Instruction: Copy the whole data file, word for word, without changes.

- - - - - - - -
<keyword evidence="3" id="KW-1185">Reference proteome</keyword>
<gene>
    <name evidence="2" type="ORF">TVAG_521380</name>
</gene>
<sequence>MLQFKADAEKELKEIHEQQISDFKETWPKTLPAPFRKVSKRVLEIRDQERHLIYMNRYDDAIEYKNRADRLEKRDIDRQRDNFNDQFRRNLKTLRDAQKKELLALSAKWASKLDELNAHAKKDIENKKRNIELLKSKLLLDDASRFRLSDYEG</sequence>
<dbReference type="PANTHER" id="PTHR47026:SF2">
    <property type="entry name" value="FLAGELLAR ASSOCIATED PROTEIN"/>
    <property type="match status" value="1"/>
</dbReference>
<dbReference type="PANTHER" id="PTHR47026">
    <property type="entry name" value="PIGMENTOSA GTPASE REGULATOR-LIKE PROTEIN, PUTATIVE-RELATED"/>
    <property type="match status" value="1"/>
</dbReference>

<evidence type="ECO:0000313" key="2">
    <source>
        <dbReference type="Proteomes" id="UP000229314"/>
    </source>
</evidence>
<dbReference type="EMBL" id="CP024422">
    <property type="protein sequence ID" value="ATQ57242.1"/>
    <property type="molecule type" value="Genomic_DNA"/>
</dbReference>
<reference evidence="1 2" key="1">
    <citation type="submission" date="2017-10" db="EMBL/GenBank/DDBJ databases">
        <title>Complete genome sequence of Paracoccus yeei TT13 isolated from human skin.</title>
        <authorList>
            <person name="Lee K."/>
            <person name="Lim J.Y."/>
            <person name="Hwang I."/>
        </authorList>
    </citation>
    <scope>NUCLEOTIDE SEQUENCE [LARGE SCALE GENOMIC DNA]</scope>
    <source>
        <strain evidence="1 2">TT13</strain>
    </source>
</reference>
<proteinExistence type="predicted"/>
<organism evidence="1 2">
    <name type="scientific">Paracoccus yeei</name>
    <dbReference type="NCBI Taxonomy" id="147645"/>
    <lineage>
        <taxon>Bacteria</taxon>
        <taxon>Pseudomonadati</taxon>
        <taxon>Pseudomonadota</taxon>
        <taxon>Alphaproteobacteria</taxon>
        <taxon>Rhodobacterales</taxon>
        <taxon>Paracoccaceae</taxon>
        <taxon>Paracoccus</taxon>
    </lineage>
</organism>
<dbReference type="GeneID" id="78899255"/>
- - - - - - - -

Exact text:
<keyword evidence="3" id="KW-1185">Reference proteome</keyword>
<gene>
    <name evidence="2" type="ORF">TVAG_521380</name>
</gene>
<sequence>MLQFKADAEKELKEIHEQQISDFKETWPKTLPAPFRKVSKRVLEIRDQERHLIYMNRYDDAIEYKNRADRLEKRDIDRQRDNFNDQFRRNLKTLRDAQKKELLALSAKWASKLDELNAHAKKDIENKKRNIELLKSKLLLDDASRFRLSDYEG</sequence>
<dbReference type="PANTHER" id="PTHR47026:SF2">
    <property type="entry name" value="FLAGELLAR ASSOCIATED PROTEIN"/>
    <property type="match status" value="1"/>
</dbReference>
<dbReference type="PANTHER" id="PTHR47026">
    <property type="entry name" value="PIGMENTOSA GTPASE REGULATOR-LIKE PROTEIN, PUTATIVE-RELATED"/>
    <property type="match status" value="1"/>
</dbReference>

<evidence type="ECO:0000313" key="2">
    <source>
        <dbReference type="Proteomes" id="UP000229314"/>
    </source>
</evidence>
<dbReference type="EMBL" id="CP024422">
    <property type="protein sequence ID" value="ATQ57242.1"/>
    <property type="molecule type" value="Genomic_DNA"/>
</dbReference>
<reference evidence="1 2" key="1">
    <citation type="submission" date="2017-10" db="EMBL/GenBank/DDBJ databases">
        <title>Complete genome sequence of Paracoccus yeei TT13 isolated from human skin.</title>
        <authorList>
            <person name="Lee K."/>
            <person name="Lim J.Y."/>
            <person name="Hwang I."/>
        </authorList>
    </citation>
    <scope>NUCLEOTIDE SEQUENCE [LARGE SCALE GENOMIC DNA]</scope>
    <source>
        <strain evidence="1 2">TT13</strain>
    </source>
</reference>
<proteinExistence type="predicted"/>
<organism evidence="1 2">
    <name type="scientific">Paracoccus yeei</name>
    <dbReference type="NCBI Taxonomy" id="147645"/>
    <lineage>
        <taxon>Bacteria</taxon>
        <taxon>Pseudomonadati</taxon>
        <taxon>Pseudomonadota</taxon>
        <taxon>Alphaproteobacteria</taxon>
        <taxon>Rhodobacterales</taxon>
        <taxon>Paracoccaceae</taxon>
        <taxon>Paracoccus</taxon>
    </lineage>
</organism>
<dbReference type="GeneID" id="78899255"/>